Search for Eagles report, Feb. 10

By Jack Padalino, Pocono Environmental Education Center and the Brandwein Institute


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Photos



  • Bald eagle sighted on Feb. 10 (Photo provided by Jack Padalino)




  • Bald eagle nest (Photo provided by Jack Padalino)




  • Bald eagle soars on Feb. 10 (Photo provided by Jack Padalino)



WHAT WE SAW

In addition to the 29 bald eagles, common ravens, red-tailed hawks, and turkey vultures, we saw:
Canada goose
Lesser scaup
Mallard
Hooded merganser
Common merganser
Common loon
Bald eagle
Red-tailed hawk
Ring-billed gull
Rock pigeon
Mourning dove
Red-bellied woodpecker
Hairy woodpecker
Downy woodpecker
Pileated woodpecker (3)
Blue jay
American crow
Common raven
Tufted titmouse
Black-capped chickadee
White-breasted nuthatch
European starling
Dark-eyed junco
Northern cardinal


This season’s third Brandwein Institute Search for Eagles took place in the Delaware Valley on Sunday, Feb. 10, from 12 p.m. to 4:45 p.m. The temperature at the start was 32 degrees and at the finish 35 degrees. It was a cold sunny to late afternoon cloudy day. Black-capped chickadee, tufted titmouse and dark-eyed junco were among the few perching birds we saw. We logged 132 miles in the Delaware Water Gap National Recreation Area and Upper Delaware Scenic River from the Historic Callahan House to the trip’s conclusion at the headwaters of the Lackawaxen River.

Jack Padalino, president emeritus of the Brandwein Institute, a partner with the National Park Service, led the search with 8 participants that recorded 25 species of birds including 29 bald eagles, 2 turkey vultures, and 4 red-tailed hawks.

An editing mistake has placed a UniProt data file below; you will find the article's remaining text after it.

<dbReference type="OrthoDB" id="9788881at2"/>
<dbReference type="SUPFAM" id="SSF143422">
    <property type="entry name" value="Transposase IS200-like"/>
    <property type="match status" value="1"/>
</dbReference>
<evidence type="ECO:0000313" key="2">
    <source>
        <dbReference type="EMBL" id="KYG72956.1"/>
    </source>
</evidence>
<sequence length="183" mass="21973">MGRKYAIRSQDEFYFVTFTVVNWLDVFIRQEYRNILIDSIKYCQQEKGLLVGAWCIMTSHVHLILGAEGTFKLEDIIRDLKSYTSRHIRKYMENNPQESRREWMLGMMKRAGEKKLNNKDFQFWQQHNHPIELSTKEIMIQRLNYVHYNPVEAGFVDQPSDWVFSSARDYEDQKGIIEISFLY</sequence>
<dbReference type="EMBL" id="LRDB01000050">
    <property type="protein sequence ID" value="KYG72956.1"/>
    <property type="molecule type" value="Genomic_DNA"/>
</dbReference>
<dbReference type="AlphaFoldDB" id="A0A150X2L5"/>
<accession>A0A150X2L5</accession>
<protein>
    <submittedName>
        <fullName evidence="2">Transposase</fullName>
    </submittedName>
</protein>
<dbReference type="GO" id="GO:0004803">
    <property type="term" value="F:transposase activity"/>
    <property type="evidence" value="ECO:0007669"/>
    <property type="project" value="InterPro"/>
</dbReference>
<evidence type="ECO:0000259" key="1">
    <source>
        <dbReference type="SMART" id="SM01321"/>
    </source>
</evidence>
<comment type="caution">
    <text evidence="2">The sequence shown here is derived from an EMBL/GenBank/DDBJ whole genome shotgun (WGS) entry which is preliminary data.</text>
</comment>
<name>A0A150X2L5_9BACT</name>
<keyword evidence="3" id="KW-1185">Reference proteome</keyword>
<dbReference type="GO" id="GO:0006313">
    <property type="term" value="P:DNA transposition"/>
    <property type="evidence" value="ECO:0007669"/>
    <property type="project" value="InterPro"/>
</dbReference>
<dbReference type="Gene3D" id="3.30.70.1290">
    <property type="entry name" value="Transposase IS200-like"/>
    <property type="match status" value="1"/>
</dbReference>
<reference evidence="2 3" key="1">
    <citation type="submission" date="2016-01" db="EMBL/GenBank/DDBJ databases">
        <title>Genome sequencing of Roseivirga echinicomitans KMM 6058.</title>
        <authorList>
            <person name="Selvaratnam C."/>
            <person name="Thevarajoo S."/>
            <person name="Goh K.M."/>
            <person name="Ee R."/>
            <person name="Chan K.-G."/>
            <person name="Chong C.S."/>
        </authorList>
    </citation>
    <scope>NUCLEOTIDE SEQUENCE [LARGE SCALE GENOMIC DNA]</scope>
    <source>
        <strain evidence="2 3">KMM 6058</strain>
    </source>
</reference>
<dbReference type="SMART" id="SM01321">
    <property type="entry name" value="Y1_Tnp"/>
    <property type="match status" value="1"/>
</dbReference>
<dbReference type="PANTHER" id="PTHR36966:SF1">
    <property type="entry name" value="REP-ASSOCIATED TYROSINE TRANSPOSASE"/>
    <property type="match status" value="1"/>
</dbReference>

The first raptor of the day was an adult bald eagle west of Route 209 perched below the ridge at the north of the Dingmans Ferry Cemetery. Just before seeing the eagle I spotted two common ravens overhead. The bald eagle nest east of mile marker 16 has had eagles around it for the past few weeks. I discovered this nest this month when I watched 4 bald eagles on a deer carcass in the field below it. The nest at the mile marker 17 shale bank has been active recently; however, no bald eagles present today.

I was joined by 7 participants at the NPS Historic Callahan House where Keith Wheeler, Brandwein president was introduced, we shared introductions, Brandwein eagle materials were distributed, loaner binoculars were made available followed, by a quick “how to” on optics and locating birds using the binoculars. By carpooling we were able to reduce the number of vehicles in the caravan to four.

Our first stop was at the Metz Road eagle nest, great look, but no bald eagles present. On to the River Road, where we searched the trees near the upriver condominiums for bald eagles without success. Traveling north on Old Milford Road we stopped at a bald eagle's nest near the National Park Service's Pierce House, great look at the nest, but no bald eagles. We pulled off Route 209 at the Kittatinny Campground and watched a bald eagle soar to the right high above the ridge then disappear. At Cummings Road a red-tailed hawk was soaring. From the parking area near Walmart we watched a bald eagle high above the ridge. Further along 209N we spotted 2 turkey vultures in flight. A red-tailed hawk was perched atop a lamp post at the I-84 east bound exit near the PA Welcome Center, where we made a pit stop.